From The Top: Lynn Schopler, Golden Elders
By David Sharos For The Sun December 6, 2012 7:12PM
In 2008, Lynn Schopler, 63, launched Golden Elders, Inc., an in-house adult care facility which provides “a homey, extended family setting” for patients with Alzheimer’s.
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For more information about Golden Elders, visit www.goldenelders.com/index.html.
Updated: January 10, 2013 6:23AM
Many longtime Naperville residents will tell you their family history is tied to farms. One of them is Lynn Schopler, 63, whose family home along River Road still stands to this day, along with 5-1/2 acres of land that at one time was part of the family’s dairy farm. And it was from this “farm” mentality and a disease that claimed the life of her mother that Schopler found the inspiration to launch a business.
“My mother had Alzheimer’s, which she battled for eight years, and I was her primary caretaker the last six months of her life,” Schopler said. “I had this ‘farm family’ mentality where you take care of your own, and after my mother died, I thought it would be a good idea if I could help others in the same way and give people who were taking care of Alzheimer’s patients a bit of a respite.”
In November 2008, Schopler launched Golden Elders Inc., an in-house adult care facility, which provides “a homey, extended family setting” for patients with Alzheimer’s. Schopler said the work is a natural extension of her training, which includes a bachelor’s degree in psychology from North Central College, followed later by a master’s degree she earned in counseling and psychology.
“I actually worked in sales for a while and then I got my masters and worked for years in the areas of substance abuse and domestic violence,” she said. “After taking care of my mom at the end of her life, I wanted to continue working with people like her. The downside of this job is that you get attached to these people who you know are terminally ill.”
Schopler said that, during the past four years, she has worked with about 35 and 40 people. She employs two others to keep a ratio of one caretaker to three patients. Days are spent doing a variety of activities, from listening to music to doing exercises in a chair, if necessary.
“The thing about Alzheimer’s patients is that they remain emotionally tied to many things, and hearing old songs or seeing certain things can spark memories,” Schopler said. “We’ve done crafts and stuffed gift bags for people and have gone to Christmas programs given at various area schools. I have a dry eraser board where I’ll write things and try to do things that will stimulate people.”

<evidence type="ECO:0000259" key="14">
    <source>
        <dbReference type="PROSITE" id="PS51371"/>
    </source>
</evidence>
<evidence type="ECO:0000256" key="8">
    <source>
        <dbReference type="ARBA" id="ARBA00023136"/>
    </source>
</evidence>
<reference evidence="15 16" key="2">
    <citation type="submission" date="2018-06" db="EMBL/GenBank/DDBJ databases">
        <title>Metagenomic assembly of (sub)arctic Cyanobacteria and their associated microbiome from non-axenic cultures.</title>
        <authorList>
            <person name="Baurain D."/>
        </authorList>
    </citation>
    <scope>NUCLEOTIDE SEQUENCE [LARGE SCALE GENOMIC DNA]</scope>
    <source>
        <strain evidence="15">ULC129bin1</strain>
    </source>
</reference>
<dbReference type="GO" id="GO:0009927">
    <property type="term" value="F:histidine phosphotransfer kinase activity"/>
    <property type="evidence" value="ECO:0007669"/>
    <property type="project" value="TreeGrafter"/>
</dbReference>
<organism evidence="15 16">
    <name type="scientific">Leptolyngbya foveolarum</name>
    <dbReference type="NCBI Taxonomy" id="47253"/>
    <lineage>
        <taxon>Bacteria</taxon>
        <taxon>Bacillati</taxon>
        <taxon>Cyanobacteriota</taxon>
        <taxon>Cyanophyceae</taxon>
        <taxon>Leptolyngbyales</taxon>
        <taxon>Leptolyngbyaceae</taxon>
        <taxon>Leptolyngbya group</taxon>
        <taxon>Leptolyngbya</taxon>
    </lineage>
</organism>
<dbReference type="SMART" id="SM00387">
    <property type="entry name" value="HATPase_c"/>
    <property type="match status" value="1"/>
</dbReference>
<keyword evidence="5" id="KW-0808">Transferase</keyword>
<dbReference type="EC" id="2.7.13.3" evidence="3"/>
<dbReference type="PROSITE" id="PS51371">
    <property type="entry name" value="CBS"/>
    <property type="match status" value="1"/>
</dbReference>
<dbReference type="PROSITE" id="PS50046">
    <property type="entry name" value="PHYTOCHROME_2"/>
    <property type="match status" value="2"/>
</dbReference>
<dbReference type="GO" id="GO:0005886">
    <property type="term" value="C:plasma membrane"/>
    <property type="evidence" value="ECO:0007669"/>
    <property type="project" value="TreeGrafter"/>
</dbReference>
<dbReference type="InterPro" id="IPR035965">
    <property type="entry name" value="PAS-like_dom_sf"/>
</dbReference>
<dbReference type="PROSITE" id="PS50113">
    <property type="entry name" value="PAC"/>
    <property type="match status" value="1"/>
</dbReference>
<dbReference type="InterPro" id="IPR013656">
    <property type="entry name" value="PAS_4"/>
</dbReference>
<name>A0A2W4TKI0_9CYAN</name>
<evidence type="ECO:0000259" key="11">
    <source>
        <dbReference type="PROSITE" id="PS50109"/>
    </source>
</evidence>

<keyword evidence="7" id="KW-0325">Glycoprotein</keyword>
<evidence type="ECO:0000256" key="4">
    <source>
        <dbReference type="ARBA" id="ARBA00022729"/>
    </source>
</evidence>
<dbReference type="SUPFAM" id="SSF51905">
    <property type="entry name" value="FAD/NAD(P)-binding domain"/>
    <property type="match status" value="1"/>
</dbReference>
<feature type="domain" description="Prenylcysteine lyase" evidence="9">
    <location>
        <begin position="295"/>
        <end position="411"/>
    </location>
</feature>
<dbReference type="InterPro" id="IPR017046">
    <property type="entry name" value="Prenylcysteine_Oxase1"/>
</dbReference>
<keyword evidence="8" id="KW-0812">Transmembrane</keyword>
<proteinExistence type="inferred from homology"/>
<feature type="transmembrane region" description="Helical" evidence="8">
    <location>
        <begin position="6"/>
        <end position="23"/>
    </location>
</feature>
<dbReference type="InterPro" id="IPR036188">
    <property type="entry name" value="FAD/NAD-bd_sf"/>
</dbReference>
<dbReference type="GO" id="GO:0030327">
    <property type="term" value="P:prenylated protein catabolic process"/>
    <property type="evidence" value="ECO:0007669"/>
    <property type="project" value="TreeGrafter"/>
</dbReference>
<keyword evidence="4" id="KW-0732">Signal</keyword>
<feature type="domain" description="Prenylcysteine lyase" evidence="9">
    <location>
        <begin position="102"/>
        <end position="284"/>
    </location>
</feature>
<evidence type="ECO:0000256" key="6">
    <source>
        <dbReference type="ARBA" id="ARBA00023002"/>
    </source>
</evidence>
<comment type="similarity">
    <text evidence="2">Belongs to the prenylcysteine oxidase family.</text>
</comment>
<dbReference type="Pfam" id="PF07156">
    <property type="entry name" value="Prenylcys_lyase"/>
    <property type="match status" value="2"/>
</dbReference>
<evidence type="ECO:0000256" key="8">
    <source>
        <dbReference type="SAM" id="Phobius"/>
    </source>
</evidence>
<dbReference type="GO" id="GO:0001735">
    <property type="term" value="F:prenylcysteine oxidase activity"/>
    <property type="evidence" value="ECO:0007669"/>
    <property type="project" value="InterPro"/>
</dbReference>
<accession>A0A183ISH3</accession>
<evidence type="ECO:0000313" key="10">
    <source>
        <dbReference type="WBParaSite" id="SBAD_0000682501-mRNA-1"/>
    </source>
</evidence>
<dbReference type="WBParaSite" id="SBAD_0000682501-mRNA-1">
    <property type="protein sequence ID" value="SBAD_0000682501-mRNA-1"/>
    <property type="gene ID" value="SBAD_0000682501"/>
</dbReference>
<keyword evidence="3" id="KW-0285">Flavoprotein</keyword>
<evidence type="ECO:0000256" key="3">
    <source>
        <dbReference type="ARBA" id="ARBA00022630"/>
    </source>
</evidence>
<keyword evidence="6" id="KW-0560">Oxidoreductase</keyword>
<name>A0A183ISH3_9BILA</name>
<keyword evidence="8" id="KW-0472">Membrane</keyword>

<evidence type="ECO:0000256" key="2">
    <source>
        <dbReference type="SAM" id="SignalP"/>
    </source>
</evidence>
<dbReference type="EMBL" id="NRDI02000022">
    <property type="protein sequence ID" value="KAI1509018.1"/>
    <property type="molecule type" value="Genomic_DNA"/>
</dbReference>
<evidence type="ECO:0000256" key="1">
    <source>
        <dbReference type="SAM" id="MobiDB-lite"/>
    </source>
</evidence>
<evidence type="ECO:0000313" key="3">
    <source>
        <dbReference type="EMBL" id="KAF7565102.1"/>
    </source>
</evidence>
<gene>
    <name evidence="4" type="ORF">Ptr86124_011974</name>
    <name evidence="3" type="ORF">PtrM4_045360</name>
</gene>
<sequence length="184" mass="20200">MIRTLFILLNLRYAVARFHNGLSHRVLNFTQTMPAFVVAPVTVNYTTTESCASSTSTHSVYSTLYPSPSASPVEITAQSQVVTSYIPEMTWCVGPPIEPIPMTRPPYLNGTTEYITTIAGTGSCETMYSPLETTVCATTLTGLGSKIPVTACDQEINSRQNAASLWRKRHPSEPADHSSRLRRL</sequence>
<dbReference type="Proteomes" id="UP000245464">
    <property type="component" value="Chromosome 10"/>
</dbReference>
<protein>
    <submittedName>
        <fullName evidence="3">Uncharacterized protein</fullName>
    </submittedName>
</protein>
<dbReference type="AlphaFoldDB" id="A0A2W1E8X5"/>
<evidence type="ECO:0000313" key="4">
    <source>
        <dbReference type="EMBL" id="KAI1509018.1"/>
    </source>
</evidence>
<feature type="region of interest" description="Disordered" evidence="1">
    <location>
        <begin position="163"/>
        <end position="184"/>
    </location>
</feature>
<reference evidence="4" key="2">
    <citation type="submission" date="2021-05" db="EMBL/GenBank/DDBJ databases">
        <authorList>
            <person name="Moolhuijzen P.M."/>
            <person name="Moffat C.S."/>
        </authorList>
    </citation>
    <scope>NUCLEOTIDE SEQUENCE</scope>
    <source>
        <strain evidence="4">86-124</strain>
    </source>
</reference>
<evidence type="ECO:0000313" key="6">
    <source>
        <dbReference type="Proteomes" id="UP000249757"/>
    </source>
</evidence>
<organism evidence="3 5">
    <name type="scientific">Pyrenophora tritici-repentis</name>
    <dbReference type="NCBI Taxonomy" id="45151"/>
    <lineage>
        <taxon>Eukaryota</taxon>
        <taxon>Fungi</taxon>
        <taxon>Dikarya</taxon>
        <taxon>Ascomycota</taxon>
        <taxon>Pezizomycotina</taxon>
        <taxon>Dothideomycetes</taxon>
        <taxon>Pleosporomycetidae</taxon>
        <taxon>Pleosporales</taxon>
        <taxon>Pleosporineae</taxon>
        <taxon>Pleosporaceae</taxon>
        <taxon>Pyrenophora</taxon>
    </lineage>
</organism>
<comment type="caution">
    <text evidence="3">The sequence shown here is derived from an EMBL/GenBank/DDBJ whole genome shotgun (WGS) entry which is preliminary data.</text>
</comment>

Naperville resident Gayle Rutter, 44, said she was referred to Golden Elders through another friend who also used Schopler’s services.
“This is an incredible warm place to bring people, and you really feel like you’re going to someone’s home,” Rutter said. “Lynn took care of my mom for over a year before she moved to live with my sister in Washington state, and at first my mom was resistant about going. After a while, she didn’t want to come home. Lynn plans so many activities and does everything she can to keep her clients’ minds stimulated. She even threw a going away party for my mom when she left.”
Schopler has lived her entire life her in Naperville and said it has been amazing to see what was once a community with about 5,000 people become what it is today.
“I can drive around town and see street signs that were named after people my parents used to play cards with,” she said. “My family is connected to so many of the names you see here everywhere, like my great-grandmother who was a Wehrli.”
Schopler admits that finding time for herself and her own life can sometimes be challenging, but she relies on her own family to provide some balance between those she cares for and those who care about her.
“The thing is, for me, I live alone, so I just have to look after myself,” she said. “I have two boys and six grandchildren, and a lot of support from friends. I try and exercise every day, too.
“As far as the work I do, there is so much gratitude I get from the caregivers, and it fills void and keeps me going.”
She says one of her clients has been with her three years. “When he goes, I’m going to feel like I lost a father.”